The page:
The blood work is to try to find, or not find, a cause for my embolism. The doctor running my intake paper work was the same nice doctor from my ER visit; not the brusque one who told me I had multiple pulmonary emboli in both lungs and then left but the nice hematologist who came in afterwards to clean up her mess, the one who talked me down out of my panic, the one who drew little pictures of lungs and circulatory systems on a loose piece of paper and explained to me why I shouldn’t worry about a stroke, about an aneurism.

The phlebotomist who drew my blood was kind and cheerful, chatting away while deftly switching vials, distracting me with questions about my kids, about where I’m from, if I have Heimweh (homesickness, though a more literal, and literary, translation is pain; pain for home). People see my name – I never changed it to R’s über-Swiss last name, it was too much trouble and anyway to this day I don’t think I pronounce it quite right – and they hear my book-German and they know I’m not from here. They ask how long I’ve been here, they complement my German, they ask if my boys speak English or German. They are always pleased to hear “both,” say what an advantage the boys will have with English as a mother tongue, say how good it is that they can speak Swiss with the other kids. They are always nice to me. Switzerland is gaining a reputation as Fremdfeindlich (xenophobic) – hm, perhaps campaigns like this have something to do with it? – but people are always nice to me, curious. I am, of course, the “right” kind of foreigner, but that is a post for another time. For the woman drawing my vials of blood it was probably a godsend, my Ausländerin status – something new and different to chat about as she distracts yet another patient from the sixth, seventh vial of blood.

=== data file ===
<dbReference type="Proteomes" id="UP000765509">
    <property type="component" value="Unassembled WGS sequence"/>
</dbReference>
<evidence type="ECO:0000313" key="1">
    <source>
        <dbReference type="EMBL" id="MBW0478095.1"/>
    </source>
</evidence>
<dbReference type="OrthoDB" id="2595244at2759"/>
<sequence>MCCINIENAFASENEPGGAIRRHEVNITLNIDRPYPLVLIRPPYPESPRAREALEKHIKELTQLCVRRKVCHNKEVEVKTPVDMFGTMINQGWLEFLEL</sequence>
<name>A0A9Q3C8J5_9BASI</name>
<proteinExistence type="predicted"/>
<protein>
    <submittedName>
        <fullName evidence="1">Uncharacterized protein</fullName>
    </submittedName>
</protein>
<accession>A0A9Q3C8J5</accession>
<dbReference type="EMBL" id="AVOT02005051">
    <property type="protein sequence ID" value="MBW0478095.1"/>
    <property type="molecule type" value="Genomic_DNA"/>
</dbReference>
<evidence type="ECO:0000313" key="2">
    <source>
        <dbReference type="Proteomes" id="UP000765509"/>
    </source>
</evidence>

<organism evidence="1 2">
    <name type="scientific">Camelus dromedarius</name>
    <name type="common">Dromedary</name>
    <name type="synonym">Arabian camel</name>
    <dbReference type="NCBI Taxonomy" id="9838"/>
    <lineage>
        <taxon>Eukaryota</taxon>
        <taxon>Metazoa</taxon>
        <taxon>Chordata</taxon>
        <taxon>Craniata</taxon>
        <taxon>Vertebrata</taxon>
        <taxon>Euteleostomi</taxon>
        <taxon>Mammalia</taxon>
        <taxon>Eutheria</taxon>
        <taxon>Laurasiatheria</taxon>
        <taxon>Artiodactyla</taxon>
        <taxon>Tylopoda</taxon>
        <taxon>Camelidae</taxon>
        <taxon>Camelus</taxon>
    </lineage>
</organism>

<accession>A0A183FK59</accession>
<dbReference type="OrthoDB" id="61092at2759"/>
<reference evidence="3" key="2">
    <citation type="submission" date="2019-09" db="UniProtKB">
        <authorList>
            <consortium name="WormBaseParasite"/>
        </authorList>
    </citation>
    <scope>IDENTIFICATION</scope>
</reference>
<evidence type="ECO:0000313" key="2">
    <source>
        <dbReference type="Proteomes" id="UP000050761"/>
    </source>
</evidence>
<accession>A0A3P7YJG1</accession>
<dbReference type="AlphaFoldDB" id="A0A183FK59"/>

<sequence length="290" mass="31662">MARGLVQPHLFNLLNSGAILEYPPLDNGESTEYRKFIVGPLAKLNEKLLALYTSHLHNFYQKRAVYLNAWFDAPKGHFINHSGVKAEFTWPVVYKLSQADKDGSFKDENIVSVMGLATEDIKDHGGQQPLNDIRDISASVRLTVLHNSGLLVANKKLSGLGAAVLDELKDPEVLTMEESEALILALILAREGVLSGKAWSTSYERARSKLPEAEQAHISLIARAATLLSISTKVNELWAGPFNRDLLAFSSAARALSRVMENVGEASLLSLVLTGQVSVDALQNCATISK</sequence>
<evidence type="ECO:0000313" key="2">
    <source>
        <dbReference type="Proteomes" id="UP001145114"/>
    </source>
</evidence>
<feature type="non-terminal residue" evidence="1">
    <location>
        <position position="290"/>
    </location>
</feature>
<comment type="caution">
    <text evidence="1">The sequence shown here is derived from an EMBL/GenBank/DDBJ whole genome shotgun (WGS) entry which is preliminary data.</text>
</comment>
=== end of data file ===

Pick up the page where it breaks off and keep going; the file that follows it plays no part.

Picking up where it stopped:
And then it was over. She gave me a bottle of water and told me to go straight to the cafeteria to eat something. (I disobeyed, took the five minute bus ride here instead). She said it would probably be two weeks, a little longer, before my results come. There will be a letter. In two weeks, a little longer.

In two weeks, a little longer, the Boychen turns two. In two weeks, a little longer, there will be a letter, telling me a little something – or nothing at all – about  the rest of my life.

Because I need a bit of a boost